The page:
Poor outlook for caplin this year: DFO
Caplin fishery does not negatively affect caplin abundance, scientist says
From a whole school of perspectives, caplin are probably in a class of their own as the most important forage species in the waters around Newfoundland and Labrador.
A favoured food for the likes of cod, seals, seabirds and whales, and a bunch of other ocean predators, the caplin that make it through to early summer are also hit by the commercial fishery as they prepare to spawn.
The Department of Fisheries and Oceans (DFO) says up to a million tonnes of caplin are taken annually through natural predation, while the commercial fishery’s removals are small and barely impact stock levels.
Even more than consumption and removals, the state of the environment appears to be the biggest factor affecting caplin abundance, which doesn’t look good for the next two years.
“Environmental conditions are the main determinant of caplin abundance,” DFO fisheries biologist Fran Mowbray said March 12 during a technical briefing for members of the media.
“Strong year classes can be produced from a small stock when environmental conditions are favourable for fish larval survival, and vice versa. This is why we see a lot of variability in the stock.”
Other than a brief period of more moderate caplin stock levels observed from 2013-2015, current stock levels have returned to the low levels typical of the post-1991 period, Mowbray said.
“Spawning times since 2015 have been delayed,” Mowbray said. “Late spawning is associated with poor larval survival.”
The spring acoustic abundance index in 2017 declined 70 per cent from 2015 numbers, Mowbray noted, providing a poor outlook for the caplin stock in 2018 and 2019.
As well, the size composition of caplin landed in the commercial fishery declined in 2017, largely due to a high proportion of Age 2 spawners. This was consistent with observations in the spring 2017 acoustic survey, she noted.
Since the early 1990s collapse of groundfish stocks in the province, there have been many who maintained that the caplin fishery should have been closed until groundfish stocks recovered.
A caplin fishery, however, has continued.
Landings of caplin in the province in the last three years were 23,065 tonnes in 2015; 27,708 tonnes in 2016; and 19,917 tonnes in 2017. The year 2016 was the only one of the three in which fishermen came close to taking the total allowable catch (TAC) set by DFO. Fishermen took 97 per cent of the TAC that year. The percentage of the TAC taken in 2015 was 81 per cent, while 70 per cent of the TAC was taken in 2017.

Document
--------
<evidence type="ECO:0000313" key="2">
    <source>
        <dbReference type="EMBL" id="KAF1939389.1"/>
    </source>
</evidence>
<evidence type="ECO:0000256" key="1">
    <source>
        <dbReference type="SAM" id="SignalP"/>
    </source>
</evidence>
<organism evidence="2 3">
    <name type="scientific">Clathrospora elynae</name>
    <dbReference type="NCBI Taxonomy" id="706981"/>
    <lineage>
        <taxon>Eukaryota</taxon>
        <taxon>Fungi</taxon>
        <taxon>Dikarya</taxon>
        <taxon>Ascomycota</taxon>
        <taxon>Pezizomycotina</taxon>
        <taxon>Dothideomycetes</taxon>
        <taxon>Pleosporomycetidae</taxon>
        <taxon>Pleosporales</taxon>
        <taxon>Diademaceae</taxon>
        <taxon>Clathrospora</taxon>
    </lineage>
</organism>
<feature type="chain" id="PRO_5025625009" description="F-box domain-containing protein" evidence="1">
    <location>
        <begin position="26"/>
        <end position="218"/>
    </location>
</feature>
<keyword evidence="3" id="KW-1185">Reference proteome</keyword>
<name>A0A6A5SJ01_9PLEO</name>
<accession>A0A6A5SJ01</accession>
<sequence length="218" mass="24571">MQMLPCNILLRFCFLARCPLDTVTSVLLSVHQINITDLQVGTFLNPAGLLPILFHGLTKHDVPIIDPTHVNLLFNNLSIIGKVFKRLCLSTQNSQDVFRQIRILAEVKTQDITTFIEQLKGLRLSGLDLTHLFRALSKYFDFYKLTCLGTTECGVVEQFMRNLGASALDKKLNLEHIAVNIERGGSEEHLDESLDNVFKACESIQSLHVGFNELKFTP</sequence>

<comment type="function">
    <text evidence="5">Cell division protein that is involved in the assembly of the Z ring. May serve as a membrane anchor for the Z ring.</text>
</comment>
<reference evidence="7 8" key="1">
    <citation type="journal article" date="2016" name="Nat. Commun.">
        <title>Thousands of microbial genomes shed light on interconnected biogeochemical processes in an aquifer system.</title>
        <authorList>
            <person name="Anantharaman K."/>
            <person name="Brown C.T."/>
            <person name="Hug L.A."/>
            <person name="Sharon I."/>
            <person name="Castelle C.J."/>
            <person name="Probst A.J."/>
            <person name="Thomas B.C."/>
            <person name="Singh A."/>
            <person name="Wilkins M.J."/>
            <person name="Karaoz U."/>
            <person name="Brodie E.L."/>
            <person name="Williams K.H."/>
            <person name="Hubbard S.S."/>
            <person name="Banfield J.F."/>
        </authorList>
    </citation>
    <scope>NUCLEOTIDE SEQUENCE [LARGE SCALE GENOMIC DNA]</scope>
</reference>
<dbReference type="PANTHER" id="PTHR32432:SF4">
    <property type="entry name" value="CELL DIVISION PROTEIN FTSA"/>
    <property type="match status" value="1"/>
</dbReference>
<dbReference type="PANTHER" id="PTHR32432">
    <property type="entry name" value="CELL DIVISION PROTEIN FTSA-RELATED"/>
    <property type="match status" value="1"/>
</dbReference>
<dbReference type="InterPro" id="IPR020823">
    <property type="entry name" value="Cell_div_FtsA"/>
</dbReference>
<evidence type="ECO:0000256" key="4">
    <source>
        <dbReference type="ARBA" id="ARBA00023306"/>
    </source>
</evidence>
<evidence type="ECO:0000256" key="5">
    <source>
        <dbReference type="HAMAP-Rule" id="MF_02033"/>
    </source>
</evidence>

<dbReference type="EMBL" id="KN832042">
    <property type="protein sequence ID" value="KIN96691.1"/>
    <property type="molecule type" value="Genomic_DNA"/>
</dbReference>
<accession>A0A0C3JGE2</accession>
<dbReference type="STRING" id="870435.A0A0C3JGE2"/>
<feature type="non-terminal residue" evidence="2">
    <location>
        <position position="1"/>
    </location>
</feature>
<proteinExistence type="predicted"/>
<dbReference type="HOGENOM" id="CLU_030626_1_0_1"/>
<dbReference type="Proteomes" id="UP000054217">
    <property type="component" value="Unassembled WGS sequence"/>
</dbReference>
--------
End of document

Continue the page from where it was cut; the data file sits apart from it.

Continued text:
“At this point in time we don’t have evidence that removals of the fishery are driving (low abundance),” Mowbray said. “All reviewed information indicates that the year class strength of caplin is primarily impacted by environmental conditions.
“There are things that we’ve come to understand about what generates caplin. There’s really no relationship between the number of caplin that spawn and the number of larvae that are hatched from those eggs.
“Consumption within the ecosystem happens throughout the year, it doesn’t just happen in the one week prior to spawning as when the commercial fishery happens. The commercial fishery wants the best bang for the buck, when roe content is high and when the caplin are not feeding. Caplin feed quite aggressively during the spring right up to about a week before spawning, so the commercial fishery doesn’t open until a week before spawning. It’s a very minimal impact.”
Another thing of note is that fisheries productivity on the Newfoundland shelf has declined since the early to mid-2010s, Mowbray said. This decline was initially associated with the loss of shellfish and in the last two years includes declines in piscivores (fish that eat other fish). Despite this decline in predators, the index of fish predation on caplin increased in 2016 and 2017.
DFO assesses caplin mainly in fishing zone 2J3KL off the province’s east and northeast coast. The stock is assessed using index surveys of larval caplin and an acoustic survey of mostly immature (Age 2) caplin.
The caplin larval index is derived from sampling conducted in Trinity Bay, while the acoustic survey is conducted during May in fishing zone 3L. This survey covers the primary distribution area of Age 1 and Age 2 caplin.
Mowbray said that starting this year, DFO will carry out caplin assessments on an annual cycle instead of the previous two-year cycle.
In the coming weeks, DFO fisheries management will hold consultations with fishery stakeholders and Indigenous groups throughout the province. The TAC and any other management actions will be announced following the consultations.
DFO fisheries biologist Fran Mowbray provides an update on the state of caplin stocks to members of the media in St. John’s March 12.